There are a lot of people who have decided to go the “keto” diet route these days. A ketogenic diet can help you lose weight, manage hunger, reduce inflammation, and promote an overall healthy system.
“How?” you might ask.
How a ketogenic diet works
In a standard American diet, your body relies on sugar, or glucose, for its fuel. Your primary energy comes from eating carbohydrates. You eat them, your insulin stores them in your muscles and liver, and they’re mobilized when they’re needed for exercise or energy.
Your body, however, can only store about a day’s worth of fuel, leaving you always on the “hunt” for food.
A ketogenic diet relies on stored fat for fuel. By reducing your carbohydrate intake and increasing fat, you can enter a state called ketosis in which your liver oxidizes fatty acids into what are known as ketones (or ketone bodies) that can be used just like glucose for energy in your muscles and brain.
The average person can store at least 30 days of this kind of energy in their body, making it much easier to manage appetite throughout the day using ketones, even when you find yourself hours from a meal.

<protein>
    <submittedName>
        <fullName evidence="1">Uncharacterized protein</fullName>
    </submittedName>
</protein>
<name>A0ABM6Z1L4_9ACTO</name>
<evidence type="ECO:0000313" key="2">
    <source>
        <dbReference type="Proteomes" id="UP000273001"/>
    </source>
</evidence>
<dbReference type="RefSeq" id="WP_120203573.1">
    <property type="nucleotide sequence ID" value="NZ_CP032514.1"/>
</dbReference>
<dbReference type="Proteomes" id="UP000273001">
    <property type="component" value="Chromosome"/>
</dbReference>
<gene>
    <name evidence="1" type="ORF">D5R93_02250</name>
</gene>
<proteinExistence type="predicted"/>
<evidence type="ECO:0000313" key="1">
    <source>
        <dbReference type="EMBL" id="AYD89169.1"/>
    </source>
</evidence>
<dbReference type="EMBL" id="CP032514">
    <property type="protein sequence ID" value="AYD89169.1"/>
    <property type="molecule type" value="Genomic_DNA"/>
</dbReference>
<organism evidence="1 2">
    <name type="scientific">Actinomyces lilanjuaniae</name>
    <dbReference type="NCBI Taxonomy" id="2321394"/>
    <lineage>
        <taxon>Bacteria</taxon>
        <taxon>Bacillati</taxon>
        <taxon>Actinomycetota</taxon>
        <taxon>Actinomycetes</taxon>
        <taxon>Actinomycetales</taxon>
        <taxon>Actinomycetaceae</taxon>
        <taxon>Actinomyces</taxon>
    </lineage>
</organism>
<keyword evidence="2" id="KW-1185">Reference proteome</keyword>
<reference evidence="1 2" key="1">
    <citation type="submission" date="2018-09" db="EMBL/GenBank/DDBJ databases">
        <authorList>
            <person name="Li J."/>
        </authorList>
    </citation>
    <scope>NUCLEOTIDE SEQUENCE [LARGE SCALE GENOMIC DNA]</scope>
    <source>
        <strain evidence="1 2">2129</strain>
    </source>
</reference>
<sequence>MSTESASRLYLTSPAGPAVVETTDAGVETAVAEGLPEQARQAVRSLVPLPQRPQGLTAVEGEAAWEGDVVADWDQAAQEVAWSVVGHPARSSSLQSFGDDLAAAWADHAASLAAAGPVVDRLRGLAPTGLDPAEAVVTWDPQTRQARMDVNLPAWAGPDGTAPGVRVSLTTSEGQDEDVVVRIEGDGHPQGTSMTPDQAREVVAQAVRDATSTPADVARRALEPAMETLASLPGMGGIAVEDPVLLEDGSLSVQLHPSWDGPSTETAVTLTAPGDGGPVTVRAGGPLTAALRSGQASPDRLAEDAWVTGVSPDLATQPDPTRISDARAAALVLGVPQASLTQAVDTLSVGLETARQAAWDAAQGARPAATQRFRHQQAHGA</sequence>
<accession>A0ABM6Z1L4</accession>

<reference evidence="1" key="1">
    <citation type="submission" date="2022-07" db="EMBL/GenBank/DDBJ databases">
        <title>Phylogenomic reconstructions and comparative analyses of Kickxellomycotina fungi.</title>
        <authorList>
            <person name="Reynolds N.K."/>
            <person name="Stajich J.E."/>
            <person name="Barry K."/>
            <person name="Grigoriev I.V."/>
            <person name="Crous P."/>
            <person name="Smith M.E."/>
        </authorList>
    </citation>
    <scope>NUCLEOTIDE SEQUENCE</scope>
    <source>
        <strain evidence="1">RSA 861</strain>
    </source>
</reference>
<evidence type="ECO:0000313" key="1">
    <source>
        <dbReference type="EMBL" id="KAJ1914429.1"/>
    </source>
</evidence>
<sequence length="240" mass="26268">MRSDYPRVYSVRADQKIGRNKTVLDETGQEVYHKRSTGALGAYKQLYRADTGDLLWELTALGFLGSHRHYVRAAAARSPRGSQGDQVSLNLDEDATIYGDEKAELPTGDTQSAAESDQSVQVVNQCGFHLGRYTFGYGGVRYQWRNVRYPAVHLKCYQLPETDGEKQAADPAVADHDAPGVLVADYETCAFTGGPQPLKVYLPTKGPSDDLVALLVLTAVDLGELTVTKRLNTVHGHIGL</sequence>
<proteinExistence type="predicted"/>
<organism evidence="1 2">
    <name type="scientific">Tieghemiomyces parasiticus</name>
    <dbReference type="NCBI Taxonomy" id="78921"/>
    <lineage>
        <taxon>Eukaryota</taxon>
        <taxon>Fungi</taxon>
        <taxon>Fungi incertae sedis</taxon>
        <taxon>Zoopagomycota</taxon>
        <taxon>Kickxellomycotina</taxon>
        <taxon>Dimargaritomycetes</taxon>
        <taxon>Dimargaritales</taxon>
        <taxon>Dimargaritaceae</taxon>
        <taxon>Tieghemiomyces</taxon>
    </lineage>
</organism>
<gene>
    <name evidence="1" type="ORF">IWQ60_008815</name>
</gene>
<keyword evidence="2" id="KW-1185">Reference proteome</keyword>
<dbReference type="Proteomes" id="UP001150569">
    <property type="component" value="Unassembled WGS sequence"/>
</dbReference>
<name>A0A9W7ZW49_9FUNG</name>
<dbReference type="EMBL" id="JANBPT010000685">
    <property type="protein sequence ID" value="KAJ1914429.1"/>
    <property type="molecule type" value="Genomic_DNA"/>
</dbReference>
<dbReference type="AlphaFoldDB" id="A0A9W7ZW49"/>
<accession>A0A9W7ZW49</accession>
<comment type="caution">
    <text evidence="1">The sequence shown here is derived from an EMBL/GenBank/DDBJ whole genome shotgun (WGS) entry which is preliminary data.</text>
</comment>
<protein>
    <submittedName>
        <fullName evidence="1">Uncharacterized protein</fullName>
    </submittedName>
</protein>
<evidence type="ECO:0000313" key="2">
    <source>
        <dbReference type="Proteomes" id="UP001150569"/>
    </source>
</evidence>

Now, there are some benefits to glucose and others to ketones, so depending on what your goals are, it’s important to keep them in mind:
- Glucose that is stored in your muscles is much more rapidly accessible for your muscles. That means if you’re lifting heavy weights or sprinting, having your muscle glucose topped off will improve your performance in these areas.
- Ketones produce much more ATP (your body’s energy currency) per cycle than glucose does, making it a more efficient fuel for longer term energy needs
- Your brain, which consumes the majority of your body’s energy, can function on both glucose and ketones.
So how do I get into ketosis?
The short answer here is to follow a ketogenic diet. By definition, a ketogenic diet generates ketones. That means that not just any low carb/high fat diet will do it. The general rules for your macronutrient balance in a ketogenic diet are:
- 75% of your calories from fat
- 20% of your calories from protein
- 5% (or less) of your calories from carbohydrates
In a 2200 calorie diet, that would be equivalent to 185g of fat, 110g of protein, 25 g of carbohydrates
One important thing that is too seldom mentioned when talking about a ketogenic diet is protein. A ketogenic diet is not a high protein diet. It is a moderate protein diet. Some adherents will eat even less protein than this. At the very least, make sure you’re getting at least .8g of protein for every 2 pounds of bodyweight or 1.2-1.7g of protein per kg of bodyweight. Too much protein at any given meal can “knock you out” of ketosis, so be careful.